US Economy
Dr. Peter Morici: Budget demagoguery; White House says deficit in current year to spike to $1.65trn - - the largest dollar amount ever
By Professor Peter Morici
Feb 14, 2011 - 3:09 PM

Printer-friendly page from Finfacts Ireland Business News - Click for the News Main Page - A service of the Finfacts Ireland Business and Finance Portal

On a White House White Board, Jack Lew, Director of the Office of Management and Budget, explains how the President's Budget will help then government live within its means, while still investing in America's future.

The White House projected Monday that the federal deficit would spike to $1.65trn in the current fiscal year, which ends on Sept 30th next - - the largest dollar amount ever.

President Obama is proposing $3.73trn in spending in the next fiscal year and a mix of tax and spending cuts that are expected to cut the federal deficit over 10 years.

The deficit is forecast to fall in fiscal year 2012 to $1.1trn, or 7% of GDP (gross domestic product) as a year-long payroll tax holiday and an extension of federal jobless benefits expire. By 2017, the budget plan says, the deficit would cut to $627bn, or 3% of GDP.

Dr. Peter Morici: Budget demagoguery; The annual exercise in obfuscation begins—the President has tabled his 2012 budget and the Congressional Republicans are responding. Neither party is serious about cutting spending.

The president’s budget document shows a $1.6trn deficit for 2011, and serves up new “investments” in education, transportation and R&D, while offering to slice less than $100bn mostly from domestic discretionary spending.

House Republicans, for their part, are squabbling among themselves about cuts in the same range, as both sides really focus on only 15% of the budget—discretionary spending, excluding security and defense.

Democrats will stubbornly argue the economic recovery will collapse if the deficit is cut by any more than $100bn, and Republicans will offer to privatize Medicaid and Medicare, as if vouchers and private spending accounts will help the nation’s poor and elderly obtain lower drug and hospital rates than can the government.

The Tea Party’s denials notwithstanding—the failure of both sides to offer meaningful proposals to cut federal health care spending and Social Security are setting up Americans for a giant tax increase that will kill US competitiveness, and damn the nation to Euro-style slow growth and high unemployment.

In 2007, the year before the recession, with Bush tax cuts in place and wars in Afghanistan and Iraq at full tilt, government spending and the deficit were was 19.6% of GDP and $161bn, respectively. For 2011, with the economy recovered, federal spending’s share will exceed 25% and the deficit will be nearly ten times larger.

The Democrats took control of the Congress in 2007 and used the recession as cover to permanently increased spending on the federal entitlements, regulatory bureaucracy and silly industrial policies, like high-speed rail and electric cars. Now the President won’t give much of that back and will ultimately seek dramatically higher taxes.

Entitlements—mostly Social Security, Medicaid, Medicare--consume about 60% of the budget, and over the next decade that figure will rise to about 68%. Without curbing spending in those areas, there is simply no way out of Washington’s fiscal mess.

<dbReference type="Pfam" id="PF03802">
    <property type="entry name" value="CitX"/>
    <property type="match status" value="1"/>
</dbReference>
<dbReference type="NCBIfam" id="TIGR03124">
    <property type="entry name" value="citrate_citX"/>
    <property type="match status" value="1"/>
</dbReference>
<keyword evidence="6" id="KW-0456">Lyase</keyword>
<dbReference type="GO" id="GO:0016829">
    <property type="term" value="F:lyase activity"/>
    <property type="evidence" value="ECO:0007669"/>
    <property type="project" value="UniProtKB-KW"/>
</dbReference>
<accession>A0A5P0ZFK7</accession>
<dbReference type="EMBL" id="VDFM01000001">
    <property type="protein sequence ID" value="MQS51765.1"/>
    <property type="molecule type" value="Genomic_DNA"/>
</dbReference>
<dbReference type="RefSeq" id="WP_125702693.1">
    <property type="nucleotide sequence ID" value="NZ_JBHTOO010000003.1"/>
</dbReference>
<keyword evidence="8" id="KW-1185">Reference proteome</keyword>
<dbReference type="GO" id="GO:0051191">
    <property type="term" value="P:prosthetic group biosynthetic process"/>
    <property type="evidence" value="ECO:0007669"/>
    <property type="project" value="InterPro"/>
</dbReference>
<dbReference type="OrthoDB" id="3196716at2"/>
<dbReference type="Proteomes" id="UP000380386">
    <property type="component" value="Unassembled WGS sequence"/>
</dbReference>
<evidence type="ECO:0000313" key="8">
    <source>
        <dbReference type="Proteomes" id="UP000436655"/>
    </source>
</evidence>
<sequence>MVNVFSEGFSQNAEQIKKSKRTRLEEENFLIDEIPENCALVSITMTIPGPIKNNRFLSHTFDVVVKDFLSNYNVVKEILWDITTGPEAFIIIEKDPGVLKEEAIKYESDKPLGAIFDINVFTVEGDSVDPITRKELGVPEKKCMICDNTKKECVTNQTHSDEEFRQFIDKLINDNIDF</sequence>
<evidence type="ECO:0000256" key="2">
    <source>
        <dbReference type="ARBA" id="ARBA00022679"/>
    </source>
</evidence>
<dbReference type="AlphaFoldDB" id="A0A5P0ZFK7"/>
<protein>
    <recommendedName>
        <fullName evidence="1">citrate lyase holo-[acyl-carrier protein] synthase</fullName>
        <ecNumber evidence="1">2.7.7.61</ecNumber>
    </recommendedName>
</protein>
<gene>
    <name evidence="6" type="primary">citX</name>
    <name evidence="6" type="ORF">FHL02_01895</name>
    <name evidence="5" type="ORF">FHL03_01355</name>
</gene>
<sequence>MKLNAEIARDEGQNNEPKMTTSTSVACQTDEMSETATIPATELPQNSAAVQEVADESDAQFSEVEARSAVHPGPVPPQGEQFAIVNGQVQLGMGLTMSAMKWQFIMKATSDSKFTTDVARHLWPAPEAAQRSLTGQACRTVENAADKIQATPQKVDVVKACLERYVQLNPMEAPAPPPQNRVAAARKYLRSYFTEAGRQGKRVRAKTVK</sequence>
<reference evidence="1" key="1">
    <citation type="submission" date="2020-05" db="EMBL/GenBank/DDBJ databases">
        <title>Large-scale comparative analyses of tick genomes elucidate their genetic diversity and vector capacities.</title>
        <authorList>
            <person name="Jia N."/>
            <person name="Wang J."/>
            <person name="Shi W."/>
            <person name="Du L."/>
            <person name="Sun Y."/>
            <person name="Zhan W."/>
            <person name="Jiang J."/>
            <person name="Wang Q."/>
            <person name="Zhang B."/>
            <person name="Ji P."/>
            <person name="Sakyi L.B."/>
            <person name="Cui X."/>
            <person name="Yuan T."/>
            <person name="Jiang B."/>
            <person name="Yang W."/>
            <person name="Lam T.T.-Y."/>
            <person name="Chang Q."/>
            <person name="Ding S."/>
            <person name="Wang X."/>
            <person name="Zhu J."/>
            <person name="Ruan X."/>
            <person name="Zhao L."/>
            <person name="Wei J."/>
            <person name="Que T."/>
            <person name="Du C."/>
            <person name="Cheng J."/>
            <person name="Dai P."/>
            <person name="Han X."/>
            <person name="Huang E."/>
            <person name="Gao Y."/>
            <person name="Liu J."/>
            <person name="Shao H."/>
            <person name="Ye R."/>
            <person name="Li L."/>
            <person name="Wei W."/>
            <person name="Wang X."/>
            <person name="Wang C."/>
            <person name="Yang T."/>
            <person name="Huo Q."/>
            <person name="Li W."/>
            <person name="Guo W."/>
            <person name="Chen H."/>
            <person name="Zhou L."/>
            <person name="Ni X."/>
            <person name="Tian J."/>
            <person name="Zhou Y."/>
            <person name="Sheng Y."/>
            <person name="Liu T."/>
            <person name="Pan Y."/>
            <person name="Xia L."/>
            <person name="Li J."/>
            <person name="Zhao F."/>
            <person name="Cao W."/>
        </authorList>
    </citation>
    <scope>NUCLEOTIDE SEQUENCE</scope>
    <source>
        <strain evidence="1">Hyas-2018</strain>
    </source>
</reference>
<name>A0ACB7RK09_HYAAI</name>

When Social Security was established, life expectancy was 64 and the retirement age was set at 65, whereas today life expectancy is 78 and the retirement age reaches 67 in 2027 under current law.

With the baby boom retiring, payroll taxes no longer fund benefits, and by 2118, payments will exceed those taxes plus interest earned by the trust fund, and start running down the capital. Eventually, the system will be broke, even with higher payroll taxes, under any realistic set of economic growth assumptions.

It is time to get serious. Increase the retirement age to 70 for everyone under age 55. Ten years is plenty to plan for that. Set aside jobs in municipalities—for example, maintenance positions at the schools or clerking in county offices—for those individuals over 60 in physically rigorous occupations that can’t find alternative work.

The United States spends 19% of GDP on health care, while Germany with a system of mandatory private insurance—note the similarity to Obama Care—spends 12%. The United States simply can’t afford that competitive disadvantage.

The President’s new health care law is unlikely to deliver promised cuts in Medicare reimbursements to providers, will likely push US spending above 20% of GDP and keep the federal deficit in the range of $1.5trn .Don’t believe OMB deficit projections to the contrary—those have proven consistently too optimistic.

It is high time for real reform. Limit prices Americans are charged for drugs to what the Germans pay, slice doctors’ salaries and overhead paid to hospitals and private health insurance bureaucracies to German levels, and implement genuine malpractice reform.

Alas, members of the AMA, pharmaceutical and health executives, and tort lawyers contribute generously to campaigns of Donkeys and Elephants alike, making Mules of the rest of us.

Sadly, most Americans are going to wind up paying higher taxes and not getting much for it but more budget troubles, high unemployment and limited futures for their children.

Jack Lew, White House budget director, gives a preview of the President's 2012 budget:

Senator Robert Portman, (R-OH), discusses what to expect from the 2012 budget:

Peter Morici,

Professor, Robert H. Smith School of Business, University of Maryland,

College Park, MD 20742-1815,

703 549 4338 Phone

703 618 4338 Cell Phone

© Copyright 2011 by